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Local History

Tornado Kills Trees On Campus

http://ozarkspub.vo.llnwd.net/o37/KSMU/audio/mp3/tornadokil_1247.mp3

The area between Ellis and Craig halls has always been a shady and tranquil place to walk, study or relax. But SMSU's landscape changed dramatically on October tenth, when a tornado ripped across the southeast corner of the campus. The National Weather Service classified the tornado as F-1, with wind speeds from 73 to 112 miles per hour. In the area of campus known for its majestic old trees, many limbs were lost and some trees were completely uprooted. The afternoon following the storm, service crews began cleaning up debris, a process that took a week and a half. While the uprooted trees were obviously beyond repair, other trees that had only lost branches were also cut down. The result is a shockingly bare walkway near the corner at Grand and National, in an area once shaded by giant catalpa and ash trees.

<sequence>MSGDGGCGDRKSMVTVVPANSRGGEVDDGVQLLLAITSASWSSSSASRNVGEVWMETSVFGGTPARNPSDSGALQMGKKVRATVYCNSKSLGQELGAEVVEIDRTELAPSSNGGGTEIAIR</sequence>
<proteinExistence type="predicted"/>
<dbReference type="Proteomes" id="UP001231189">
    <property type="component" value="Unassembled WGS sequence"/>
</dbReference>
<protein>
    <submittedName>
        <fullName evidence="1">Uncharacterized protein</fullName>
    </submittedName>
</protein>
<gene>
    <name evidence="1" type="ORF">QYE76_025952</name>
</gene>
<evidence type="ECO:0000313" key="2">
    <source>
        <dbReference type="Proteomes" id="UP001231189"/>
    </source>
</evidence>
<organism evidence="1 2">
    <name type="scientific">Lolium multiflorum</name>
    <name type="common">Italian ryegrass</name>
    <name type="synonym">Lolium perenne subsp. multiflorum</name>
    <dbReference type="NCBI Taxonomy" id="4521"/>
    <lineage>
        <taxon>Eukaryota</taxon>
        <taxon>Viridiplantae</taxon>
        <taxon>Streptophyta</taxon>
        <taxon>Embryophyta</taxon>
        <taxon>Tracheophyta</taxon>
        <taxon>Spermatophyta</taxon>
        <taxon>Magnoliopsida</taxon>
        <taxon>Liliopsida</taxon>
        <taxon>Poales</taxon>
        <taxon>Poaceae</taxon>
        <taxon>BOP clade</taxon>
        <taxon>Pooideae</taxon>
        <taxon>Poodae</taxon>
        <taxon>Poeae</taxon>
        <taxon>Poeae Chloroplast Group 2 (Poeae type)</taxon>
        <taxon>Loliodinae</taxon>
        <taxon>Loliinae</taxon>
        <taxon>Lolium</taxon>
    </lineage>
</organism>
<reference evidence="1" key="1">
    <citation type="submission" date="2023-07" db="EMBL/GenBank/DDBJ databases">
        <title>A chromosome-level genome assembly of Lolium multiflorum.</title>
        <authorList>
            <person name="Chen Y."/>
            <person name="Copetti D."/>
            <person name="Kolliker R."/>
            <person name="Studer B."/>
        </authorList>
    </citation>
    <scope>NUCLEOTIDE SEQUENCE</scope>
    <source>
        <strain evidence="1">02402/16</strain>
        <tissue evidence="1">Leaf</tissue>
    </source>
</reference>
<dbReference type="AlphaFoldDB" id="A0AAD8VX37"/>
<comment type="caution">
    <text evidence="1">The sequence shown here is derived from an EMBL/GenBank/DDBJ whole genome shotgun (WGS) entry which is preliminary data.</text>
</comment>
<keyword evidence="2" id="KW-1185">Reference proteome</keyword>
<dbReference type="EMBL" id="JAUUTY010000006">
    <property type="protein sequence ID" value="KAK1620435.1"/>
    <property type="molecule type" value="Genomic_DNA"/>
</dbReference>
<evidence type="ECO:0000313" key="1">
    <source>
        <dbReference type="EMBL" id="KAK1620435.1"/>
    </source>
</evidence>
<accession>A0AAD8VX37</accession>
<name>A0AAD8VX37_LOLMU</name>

Jim Edwards is the owner of Southwest Tree Service, a Springfield company that contracts with the university. Edwards explains why so many trees near the corner at Grand and National had to come down.

Edwards says his company removed more than 20 wind-damaged trees from the SMSU campus, including a large catalpa tree estimated to be more than 120 years old. The tornado caused only moderate damage to buildings on campus'the worst damage was at Cheek Hall where a tree hit the building. Edwards says landowners should look for signs of weakness in trees near buildings to prevent damage during strong winds.

While it's difficult to put a monetary value on trees, Edwards says a good place to start is by calculating the cost of removing a particular tree.

It cost the university an estimated 12 to 15 thousand dollars to remove the trees damaged by the tornado. SMSU Superintendent of Grounds Bob Balek says the university is working on plans to replant trees. A new art and design building is also slated for the area between Craig and Ellis halls, but because the funding is not yet available, it may be several years before construction begins on that project. Balek says the proposed building will be taken into consideration when new trees are planted. From the corner at Grand and National, I'm Jenny Fillmer for KSMU news.